Monday, 4 June 2018

Cosmopolitan Classics - Marella Explorer's Inaugural Cruise

A series of articles covering our holiday on the inaugural cruise of Marella Explorer. We'll be calling at Palma de Mallorca > Day at Sea > Palermo, Sicily > Naples, Italy for Sorrento & Amalfi > Livorno, Italy > Nice & Villefranche, France > Palamos, Spain.

Click or tap each of the photographs below for the related article and photographs.

Parked In Palamos

Friday 25 May 2018. Our final port for the week is Palamos in Spain. Excursion trips include Barcelona but, as most cruises on the western Mediterranean call there, we have been there five times so we are going out on foot to explore Palamos itself.

Our route from the ship takes us past the marina. According to the map there is another, the other side of the small headland we are moored against. There is a local chap standing watching us at the point where the path joined the road. His whole attitude suggested he was thinking "bloody tourists!" I nod and say "Hola!" and before he can stop himself he has half smiled, lifted a hand in greeting and said "Hola!" back.

We decide to have a look at the other marina. We have to get to the other side of this. Walking to the end of the pier and taking the road seems preferable to clambering over it, so we follow the road to our right and ... clamber up the steep road!

There are plenty of chandlers and boat build/repair companies about. There's a few Euros worth of stock in this particular warehouse!

A nice jumble of rocks too on the other side of the headland. There are steps up from the road to reach a small path on the top of the rocks, so where I am standing is a lot safer than this appears!

There's something hypnotising about the sea washing over rocks. I stand, fascinated and in my own little world, until Miss Franny slaps my face hard a few times and we carry on.

We reach the other marina. It looks as though we might have to make quite a long detour to get to the road leading back into the town and we decide it is probably quicker to re-trace our steps and go round that way.

We walk up into the town and through its shopping streets which are enjoyable without being spectacular. We spend a good hour or more wandering through it, then decide we will head back towards the seafront and have a sit for a bit.

We find a vacant bench and sit down. After a while this couple start waving and then wave in unison and then dance up and down the beach. It looks as though they are waving at us but we don't know them from Adam. (Hello, Adam, what are you doing here?) They could be waving at people on the benches to either side, or to any number of people in the bar which is the building to the left. Whatever... They keep it up for a good ten minutes then he leaves her and instead of walking straight towards us, he walks at an angle until he gets close enough to crane his neck to stare at us properly, then he turns back to his wife who is still doing semaphores and dancing from side to side and he starts making chopping gestures at his throat. They have obviously mistaken us for someone else!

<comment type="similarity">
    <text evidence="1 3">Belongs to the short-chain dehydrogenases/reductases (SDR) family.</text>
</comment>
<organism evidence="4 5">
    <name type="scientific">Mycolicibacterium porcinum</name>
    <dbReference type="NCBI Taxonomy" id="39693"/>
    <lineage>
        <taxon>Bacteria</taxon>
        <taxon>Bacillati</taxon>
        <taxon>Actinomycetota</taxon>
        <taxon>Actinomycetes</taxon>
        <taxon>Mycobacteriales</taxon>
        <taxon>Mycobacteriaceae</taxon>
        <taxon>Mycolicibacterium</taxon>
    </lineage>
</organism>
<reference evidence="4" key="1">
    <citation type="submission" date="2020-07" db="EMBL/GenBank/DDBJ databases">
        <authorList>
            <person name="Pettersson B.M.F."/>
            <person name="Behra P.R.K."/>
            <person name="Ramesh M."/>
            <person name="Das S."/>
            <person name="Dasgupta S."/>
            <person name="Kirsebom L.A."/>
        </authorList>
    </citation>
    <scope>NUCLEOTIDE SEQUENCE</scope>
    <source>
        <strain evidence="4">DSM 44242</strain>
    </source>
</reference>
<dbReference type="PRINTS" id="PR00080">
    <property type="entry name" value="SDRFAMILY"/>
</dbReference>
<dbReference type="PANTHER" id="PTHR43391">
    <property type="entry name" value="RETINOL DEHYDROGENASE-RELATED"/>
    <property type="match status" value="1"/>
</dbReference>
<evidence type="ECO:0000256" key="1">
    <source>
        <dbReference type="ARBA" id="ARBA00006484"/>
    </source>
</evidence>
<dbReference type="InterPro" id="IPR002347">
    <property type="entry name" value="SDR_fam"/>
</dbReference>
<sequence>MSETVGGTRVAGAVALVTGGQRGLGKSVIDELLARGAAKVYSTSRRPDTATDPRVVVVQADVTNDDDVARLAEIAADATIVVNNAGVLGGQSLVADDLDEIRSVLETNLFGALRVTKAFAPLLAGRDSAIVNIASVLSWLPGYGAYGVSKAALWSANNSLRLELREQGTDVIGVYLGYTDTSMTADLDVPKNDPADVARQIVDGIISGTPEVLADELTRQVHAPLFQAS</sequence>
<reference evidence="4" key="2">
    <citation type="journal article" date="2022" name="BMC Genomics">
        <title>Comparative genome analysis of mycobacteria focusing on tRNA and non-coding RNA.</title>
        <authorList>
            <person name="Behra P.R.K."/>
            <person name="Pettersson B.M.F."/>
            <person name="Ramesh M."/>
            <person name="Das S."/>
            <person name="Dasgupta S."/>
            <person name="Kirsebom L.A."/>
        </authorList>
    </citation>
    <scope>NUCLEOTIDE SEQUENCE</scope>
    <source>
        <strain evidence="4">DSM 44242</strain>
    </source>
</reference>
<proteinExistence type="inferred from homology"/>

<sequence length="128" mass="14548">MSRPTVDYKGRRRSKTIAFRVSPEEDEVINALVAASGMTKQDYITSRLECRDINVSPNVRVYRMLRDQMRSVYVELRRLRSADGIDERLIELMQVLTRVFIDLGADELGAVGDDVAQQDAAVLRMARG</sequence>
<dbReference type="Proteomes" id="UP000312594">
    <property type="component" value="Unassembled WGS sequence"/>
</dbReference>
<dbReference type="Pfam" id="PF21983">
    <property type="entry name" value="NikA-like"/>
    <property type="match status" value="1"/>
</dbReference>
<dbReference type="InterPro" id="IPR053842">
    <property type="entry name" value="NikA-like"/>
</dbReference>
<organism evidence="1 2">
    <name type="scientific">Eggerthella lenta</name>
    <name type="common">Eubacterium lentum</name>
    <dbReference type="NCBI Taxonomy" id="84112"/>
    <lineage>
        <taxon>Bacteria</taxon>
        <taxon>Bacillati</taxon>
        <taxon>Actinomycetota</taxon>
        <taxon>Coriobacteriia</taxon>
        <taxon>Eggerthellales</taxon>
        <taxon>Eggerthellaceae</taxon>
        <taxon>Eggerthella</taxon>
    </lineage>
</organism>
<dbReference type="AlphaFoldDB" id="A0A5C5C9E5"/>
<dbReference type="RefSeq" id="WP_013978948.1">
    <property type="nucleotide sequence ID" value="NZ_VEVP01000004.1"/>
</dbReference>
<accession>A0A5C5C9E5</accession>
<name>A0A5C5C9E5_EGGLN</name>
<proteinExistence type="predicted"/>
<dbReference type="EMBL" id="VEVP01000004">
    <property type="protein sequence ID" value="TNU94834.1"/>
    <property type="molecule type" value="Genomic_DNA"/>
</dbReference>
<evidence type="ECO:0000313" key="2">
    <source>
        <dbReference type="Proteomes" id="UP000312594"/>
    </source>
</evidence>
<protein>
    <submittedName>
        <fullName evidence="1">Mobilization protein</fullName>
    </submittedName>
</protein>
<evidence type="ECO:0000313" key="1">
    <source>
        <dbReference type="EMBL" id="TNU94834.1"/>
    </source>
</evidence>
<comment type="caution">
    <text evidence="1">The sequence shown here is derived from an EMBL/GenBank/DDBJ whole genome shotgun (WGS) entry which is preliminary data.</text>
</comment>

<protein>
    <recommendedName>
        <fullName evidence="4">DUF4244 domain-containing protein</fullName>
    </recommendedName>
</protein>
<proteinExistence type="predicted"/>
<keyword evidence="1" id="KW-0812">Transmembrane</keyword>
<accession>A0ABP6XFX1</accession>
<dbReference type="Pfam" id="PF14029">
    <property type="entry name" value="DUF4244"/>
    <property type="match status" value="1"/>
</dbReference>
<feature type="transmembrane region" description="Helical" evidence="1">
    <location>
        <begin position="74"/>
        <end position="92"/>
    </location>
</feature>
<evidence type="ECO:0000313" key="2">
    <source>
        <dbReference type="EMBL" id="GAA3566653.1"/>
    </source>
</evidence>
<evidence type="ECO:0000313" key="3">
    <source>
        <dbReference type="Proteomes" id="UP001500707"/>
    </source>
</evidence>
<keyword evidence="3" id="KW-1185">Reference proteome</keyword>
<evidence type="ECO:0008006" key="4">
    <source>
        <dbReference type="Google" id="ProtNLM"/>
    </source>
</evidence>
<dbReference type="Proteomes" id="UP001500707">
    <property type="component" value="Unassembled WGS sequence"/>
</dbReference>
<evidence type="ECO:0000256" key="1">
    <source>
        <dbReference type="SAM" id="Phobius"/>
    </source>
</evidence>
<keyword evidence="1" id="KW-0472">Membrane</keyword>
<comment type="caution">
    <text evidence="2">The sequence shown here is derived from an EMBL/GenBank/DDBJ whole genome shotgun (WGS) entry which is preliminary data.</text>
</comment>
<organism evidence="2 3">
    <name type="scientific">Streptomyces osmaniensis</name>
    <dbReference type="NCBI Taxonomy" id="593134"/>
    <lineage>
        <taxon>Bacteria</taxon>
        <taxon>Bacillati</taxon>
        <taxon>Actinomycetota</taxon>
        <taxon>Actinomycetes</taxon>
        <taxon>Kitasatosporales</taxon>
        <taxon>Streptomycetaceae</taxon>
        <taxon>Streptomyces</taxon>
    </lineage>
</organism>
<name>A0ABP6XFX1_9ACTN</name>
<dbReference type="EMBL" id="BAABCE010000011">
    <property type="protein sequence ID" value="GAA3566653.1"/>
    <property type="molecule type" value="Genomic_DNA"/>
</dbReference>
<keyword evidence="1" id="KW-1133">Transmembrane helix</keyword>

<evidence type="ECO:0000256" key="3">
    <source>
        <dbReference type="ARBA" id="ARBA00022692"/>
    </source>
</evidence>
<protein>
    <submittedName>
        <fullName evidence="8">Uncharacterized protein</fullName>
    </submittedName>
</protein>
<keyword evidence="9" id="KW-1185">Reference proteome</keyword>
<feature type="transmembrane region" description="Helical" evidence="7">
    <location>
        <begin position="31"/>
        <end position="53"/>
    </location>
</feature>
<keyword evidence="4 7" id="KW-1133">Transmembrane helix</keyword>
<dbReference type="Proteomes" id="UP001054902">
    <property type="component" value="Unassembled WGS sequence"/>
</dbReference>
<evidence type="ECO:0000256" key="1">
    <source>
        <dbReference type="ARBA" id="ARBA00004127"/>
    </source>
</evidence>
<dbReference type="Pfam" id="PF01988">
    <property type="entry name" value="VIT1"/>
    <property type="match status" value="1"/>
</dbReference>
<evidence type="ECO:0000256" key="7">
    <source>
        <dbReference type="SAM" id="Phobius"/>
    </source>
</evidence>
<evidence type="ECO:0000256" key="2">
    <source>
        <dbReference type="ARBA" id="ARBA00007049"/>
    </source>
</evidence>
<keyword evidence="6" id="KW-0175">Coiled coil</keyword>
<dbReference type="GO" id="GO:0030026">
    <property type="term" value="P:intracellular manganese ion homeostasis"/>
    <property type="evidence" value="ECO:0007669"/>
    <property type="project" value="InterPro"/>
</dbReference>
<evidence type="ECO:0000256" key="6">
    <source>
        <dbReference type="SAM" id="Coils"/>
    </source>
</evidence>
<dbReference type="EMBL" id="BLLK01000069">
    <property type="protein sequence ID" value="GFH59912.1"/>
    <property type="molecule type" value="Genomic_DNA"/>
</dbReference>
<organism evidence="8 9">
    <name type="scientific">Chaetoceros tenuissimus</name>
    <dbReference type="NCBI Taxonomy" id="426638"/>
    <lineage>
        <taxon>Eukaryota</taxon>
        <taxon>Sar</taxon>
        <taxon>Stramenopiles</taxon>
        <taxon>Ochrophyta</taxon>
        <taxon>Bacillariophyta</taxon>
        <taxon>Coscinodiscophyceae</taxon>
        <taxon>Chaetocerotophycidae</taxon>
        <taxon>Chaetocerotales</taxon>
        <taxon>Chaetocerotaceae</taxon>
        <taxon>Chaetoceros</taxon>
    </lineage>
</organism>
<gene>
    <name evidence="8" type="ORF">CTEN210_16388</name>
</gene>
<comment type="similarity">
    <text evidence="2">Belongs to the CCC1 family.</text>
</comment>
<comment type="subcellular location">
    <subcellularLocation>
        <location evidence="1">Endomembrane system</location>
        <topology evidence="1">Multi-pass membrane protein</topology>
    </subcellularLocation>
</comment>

The Marella Explorer cutting a bit of a dash at her mooring. She's certainly dwarfing the boats in the marina!

We have a wander up the promenade and bump into John and Vera. John was one of three Johns in just six seats on the plane as we flew over. It turned out he was on the ship and we saw them most nights and exchanged a few words and later this particular night we will spend an hour with them having a drink and chatting. A nice couple.

It is very warm. We sit on another bench for a while and decide to go back into the shopping are so Miss Franny can buy the inevitable fridge magnet and a few other bits to take home. There's a lot of whistling and shrieking going on as we walk along one street and Fran spots the culprit - a parrot in a cage outside a first floor window over a shop. It could have been saying "Bring me in - it's too hot out here!"

The view from our balcony that afternoon. Some packing must be done before we head for our evening meal unless we are going to forego all the pleasures of bars, lounges and shows for the night. And we are not... Tonight we sail back to Palma de Mallorca for our flights home tomorrow. Our cases must be packed, locked, labelled and left outside our cabin by 2:00am so that the crew can pick them up and crane them in cages off the ship so we can pick them up off the dockside in the morning.